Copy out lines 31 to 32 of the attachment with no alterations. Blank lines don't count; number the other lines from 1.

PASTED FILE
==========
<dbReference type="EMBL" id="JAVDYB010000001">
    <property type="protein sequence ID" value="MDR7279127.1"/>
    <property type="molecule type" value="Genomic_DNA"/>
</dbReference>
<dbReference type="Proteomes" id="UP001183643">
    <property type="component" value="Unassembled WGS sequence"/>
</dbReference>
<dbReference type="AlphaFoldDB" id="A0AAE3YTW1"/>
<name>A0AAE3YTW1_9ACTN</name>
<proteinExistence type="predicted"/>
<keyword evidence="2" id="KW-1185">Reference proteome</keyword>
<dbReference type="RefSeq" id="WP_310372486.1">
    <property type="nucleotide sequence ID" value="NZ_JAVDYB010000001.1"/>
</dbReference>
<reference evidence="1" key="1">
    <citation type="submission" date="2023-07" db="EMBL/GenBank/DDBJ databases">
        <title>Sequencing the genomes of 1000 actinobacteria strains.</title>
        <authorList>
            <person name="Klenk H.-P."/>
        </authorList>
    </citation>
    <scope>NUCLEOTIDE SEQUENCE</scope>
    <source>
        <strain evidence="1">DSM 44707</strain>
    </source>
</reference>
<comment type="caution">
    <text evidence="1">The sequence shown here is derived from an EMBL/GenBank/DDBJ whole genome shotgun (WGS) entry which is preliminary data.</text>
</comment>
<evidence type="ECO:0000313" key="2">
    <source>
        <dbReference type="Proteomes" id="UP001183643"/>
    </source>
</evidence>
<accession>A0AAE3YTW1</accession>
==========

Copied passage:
    <source>
        <dbReference type="Proteomes" id="UP001183643"/>